2.  keeping in mind the inadequacies of the classical heritage but recognizing the value of various elements of it;
  3.  appreciating the consistencies to the degree of incorporating swathes of the classical heritage into a broader educational and cultural program intended to be thoroughly consonant with Christian faith and theology.

Yet these responses can, and almost always do, find expression in every generation of Christian believers, whether in reacting to Virgil’s Aeneid or Ovid’s Metamorphoses or J.R.R. Tolkien’s Lord of the Rings or J.K. Rowling’s Harry Potter series.

The historic cliff-top town of Orvieto offers an inspirational setting to reflect on this theme.

The town itself is an archeological-architectural palimpsest of the Etruscan, Roman, medieval, and Renaissance strata everywhere present in contemporary Orvieto.

Second, the classical is notably integrated with the Christian in the decoration of the Orvieto Duomo.  One of Europe’s great medieval cathedrals, the Duomo was admired in the Renaissance as unrivaled in its beauty by the noted humanist scholar-pope, Aeneas Silvius Piccolomini – Pius II – when he visited the city in 1463.  The façade is divided by four enormous panels carved in bas-relief in the 1320’s with the themes of the Incarnation from Creation to Final Judgment. Strikingly, a group of pagan philosophers and prophets including Plato and Aristotle and the Sybil are included at the base of the panel of prophetic scenes from the Old Testament.

Finally, one could hardly ask for a richer distillation of our theme than is found in the magnificent fresco cycle of the End Times, Last Things, and Last Judgment in the right transept of the Duomo.  The San Brizio Chapel provides a point of reference both for the classical sources and for three stages of Christian response to the classical heritage: the Late Antique of St. Augustine and the other Doctors of the Church; the medieval of Dante and Thomas Aquinas; and the Christian Humanism of the Renaissance.

Begun by the Dominican painter Fra Angelico, the frescoes were completed by Luca Signorelli in the early 1500’s.  In the decorative lower zone, Signorelli painted fictive windows framing great figures of classical thought and literature including Virgil and Ovid.  Around these portraits are scenes from their writings deemed by Signorelli and his humanist advisors as suggestive parallels foreshadowing the scenes of Christian eschatology unfolding in the enormous murals above them. Dante – the poet who most astutely incorporated the classical heritage into an epic that reinterprets the Homeric and Virgilian “homecoming” stories in Christian terms – is welcomed into their company.

With Signorelli’s visual epic of the telos of humankind as our guide, the texts for the Seminar will include selections from classical writers such as Plato and Aristotle, Virgil, Ovid, and Cicero.  Selections from Augustine’s Confessions and City of God as well as from the writings of Jerome, Boethius, Benedict, and Pope Gregory will provide touchstones for understanding how educated Christians at the end of the Roman epoch responded to the classical heritage out of which they had been converted. Selections from St. Thomas Aquinas and the Divine Comedy of Dante will open a window on the late medieval appropriation of the classical sources.  And selections from Boccaccio’s Geneology of the Pagan Gods and Marsilio Ficino’s moral allegorizing of Venus and the Three Graces as a figure of the true God’s love will help us understand the more syncretistic response to the myths of ancient Greece by the humanist Platonists of the Florentine Renaissance – the circle which exercised strong influence on Signorelli.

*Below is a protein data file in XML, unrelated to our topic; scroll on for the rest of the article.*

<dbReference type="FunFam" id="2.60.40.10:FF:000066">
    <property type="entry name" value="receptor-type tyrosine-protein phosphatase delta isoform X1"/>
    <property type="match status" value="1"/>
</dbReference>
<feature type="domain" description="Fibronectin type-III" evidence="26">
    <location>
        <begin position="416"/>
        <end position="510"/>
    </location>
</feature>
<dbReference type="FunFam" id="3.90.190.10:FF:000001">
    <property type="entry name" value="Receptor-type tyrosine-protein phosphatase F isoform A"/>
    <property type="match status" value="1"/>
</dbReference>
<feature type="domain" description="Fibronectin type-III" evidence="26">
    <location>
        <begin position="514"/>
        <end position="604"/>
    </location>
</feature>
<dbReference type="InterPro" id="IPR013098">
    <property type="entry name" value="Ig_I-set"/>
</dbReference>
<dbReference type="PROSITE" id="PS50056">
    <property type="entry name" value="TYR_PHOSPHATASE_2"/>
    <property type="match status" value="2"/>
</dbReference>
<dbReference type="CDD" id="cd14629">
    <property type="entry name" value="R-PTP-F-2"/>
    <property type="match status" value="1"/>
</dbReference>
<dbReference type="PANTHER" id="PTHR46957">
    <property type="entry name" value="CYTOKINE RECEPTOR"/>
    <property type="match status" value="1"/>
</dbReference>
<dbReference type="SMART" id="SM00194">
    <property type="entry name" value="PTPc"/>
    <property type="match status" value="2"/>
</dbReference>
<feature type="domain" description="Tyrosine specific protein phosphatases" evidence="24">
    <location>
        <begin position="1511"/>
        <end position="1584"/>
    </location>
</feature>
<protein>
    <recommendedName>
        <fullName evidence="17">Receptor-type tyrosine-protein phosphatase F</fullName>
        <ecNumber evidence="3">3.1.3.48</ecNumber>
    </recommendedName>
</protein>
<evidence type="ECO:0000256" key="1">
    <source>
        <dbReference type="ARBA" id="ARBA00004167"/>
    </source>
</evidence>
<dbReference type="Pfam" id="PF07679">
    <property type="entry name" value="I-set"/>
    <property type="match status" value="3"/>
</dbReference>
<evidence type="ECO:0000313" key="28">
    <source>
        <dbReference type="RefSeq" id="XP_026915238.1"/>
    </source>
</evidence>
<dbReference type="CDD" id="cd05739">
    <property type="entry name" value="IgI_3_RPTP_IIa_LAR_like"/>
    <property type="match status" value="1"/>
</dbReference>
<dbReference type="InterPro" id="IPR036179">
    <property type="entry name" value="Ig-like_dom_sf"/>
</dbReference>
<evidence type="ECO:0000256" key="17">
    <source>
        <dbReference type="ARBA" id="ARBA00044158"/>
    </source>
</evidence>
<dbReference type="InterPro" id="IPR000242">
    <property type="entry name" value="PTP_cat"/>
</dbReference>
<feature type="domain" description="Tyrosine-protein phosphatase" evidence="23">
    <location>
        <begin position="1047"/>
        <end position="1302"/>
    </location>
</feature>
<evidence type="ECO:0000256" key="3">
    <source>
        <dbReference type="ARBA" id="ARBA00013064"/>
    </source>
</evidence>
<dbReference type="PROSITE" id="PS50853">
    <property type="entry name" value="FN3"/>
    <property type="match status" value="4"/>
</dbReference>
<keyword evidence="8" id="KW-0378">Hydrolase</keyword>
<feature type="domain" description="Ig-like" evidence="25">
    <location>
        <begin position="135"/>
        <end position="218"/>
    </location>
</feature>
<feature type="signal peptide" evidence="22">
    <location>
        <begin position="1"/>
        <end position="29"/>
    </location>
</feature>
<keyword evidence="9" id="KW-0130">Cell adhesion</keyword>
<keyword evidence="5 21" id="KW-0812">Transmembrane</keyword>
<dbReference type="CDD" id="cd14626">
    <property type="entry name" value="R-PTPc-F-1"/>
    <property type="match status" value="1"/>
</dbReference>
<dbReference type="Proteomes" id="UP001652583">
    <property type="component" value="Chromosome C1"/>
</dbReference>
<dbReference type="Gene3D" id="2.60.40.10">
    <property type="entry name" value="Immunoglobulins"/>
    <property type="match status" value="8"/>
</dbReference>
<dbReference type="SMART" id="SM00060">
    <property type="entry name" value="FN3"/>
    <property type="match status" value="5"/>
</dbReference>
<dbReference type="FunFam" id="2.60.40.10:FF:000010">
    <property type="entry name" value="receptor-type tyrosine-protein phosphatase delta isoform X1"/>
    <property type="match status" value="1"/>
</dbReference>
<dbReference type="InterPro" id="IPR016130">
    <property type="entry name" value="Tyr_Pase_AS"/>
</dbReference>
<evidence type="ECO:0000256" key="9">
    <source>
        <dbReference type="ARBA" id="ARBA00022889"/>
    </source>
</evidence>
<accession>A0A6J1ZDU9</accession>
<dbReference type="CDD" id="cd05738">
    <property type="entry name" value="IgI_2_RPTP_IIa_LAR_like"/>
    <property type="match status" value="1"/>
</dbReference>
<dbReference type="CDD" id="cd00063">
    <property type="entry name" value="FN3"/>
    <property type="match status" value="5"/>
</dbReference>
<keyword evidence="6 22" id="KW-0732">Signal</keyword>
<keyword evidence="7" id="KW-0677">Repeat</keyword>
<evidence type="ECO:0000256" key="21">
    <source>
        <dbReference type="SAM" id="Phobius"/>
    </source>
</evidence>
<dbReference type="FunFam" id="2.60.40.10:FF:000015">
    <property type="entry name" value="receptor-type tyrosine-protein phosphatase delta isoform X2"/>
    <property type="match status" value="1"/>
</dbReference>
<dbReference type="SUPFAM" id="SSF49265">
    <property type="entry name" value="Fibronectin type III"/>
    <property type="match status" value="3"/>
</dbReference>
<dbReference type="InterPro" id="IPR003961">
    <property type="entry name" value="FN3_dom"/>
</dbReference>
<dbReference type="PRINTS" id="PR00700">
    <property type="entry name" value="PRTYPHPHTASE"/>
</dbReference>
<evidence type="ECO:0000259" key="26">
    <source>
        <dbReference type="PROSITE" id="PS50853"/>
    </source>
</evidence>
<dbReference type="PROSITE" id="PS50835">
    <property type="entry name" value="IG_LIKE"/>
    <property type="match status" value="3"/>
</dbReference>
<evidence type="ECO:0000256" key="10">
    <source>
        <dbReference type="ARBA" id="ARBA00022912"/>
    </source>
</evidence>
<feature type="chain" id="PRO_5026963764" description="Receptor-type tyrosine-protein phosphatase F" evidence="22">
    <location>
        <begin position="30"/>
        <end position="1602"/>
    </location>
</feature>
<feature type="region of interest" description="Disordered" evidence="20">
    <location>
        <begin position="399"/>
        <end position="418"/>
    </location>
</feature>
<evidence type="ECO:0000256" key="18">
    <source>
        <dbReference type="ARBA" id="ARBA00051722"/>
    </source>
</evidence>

As for Excursions, we will hop on the train or into vans for excursions [a] to Rome, especially to see several of the classical edifices turned to Christian use, and artworks such as Raphael’s frescoes covering the walls of for Pope Julius’s library on the four great areas of learning – philosophy, theology, poetry and law – where the dualism of the School of Athens is answered by the Trinitarian unity of the Disputà; [b] to the ancient Roman port of Ostia (where Augustine’s beloved mother Monica dies as the Bishop returned to Africa), [c] to St. Benedict’s places of retreat from classical corruption, from which were born the monastic communities that became the seats of the new learning; and [d] to the town of Pienza, the hometown of the Piccolomini pope, Pius II, refurbished as an ideal Renaissance architectural model of the integration of the classical and the Christian.

 

Calendar (provisional):

Sun 26 July        Arrival and Orientation

Mon 27               Orvieto & Duomo

Tue 28                 Ostia

Wed 29                 #1 classical tradition: dangerous threat; places of compatibility; synthesis

Thur 30                Subiaco

Fri 31                    #2 Jerome & Augustine: the tempting danger of the old ways, and yet

Sat 1  Aug.            #3 Boethius, Benedict, Gregory: preserving, cleansing and baptizing what can be adapted

Sun 2                    Monte Oliveto & Siena & Pienza

Mon 3                    #4 Aquinas and Lorenzetti: converting the ethical tradition

Tues 4                    #5 Dante: converting the narrative tradition

Wed 5                     Rome

Thur 6                    #6 Petrarch, Boccaccio, Ficino: converting via the allegorical tradition

Fri  7                     Bolsena

Sat 8                     Departure

 

Application and Registration

  • Application/Registration: Students must classically-educated high school students. You can apply (via a brief online application) and register here: Apply/Register for the Orvieto Program
  • If you apply but don’t register at the same time, use this link to register and/or purchase airfare later: Register Only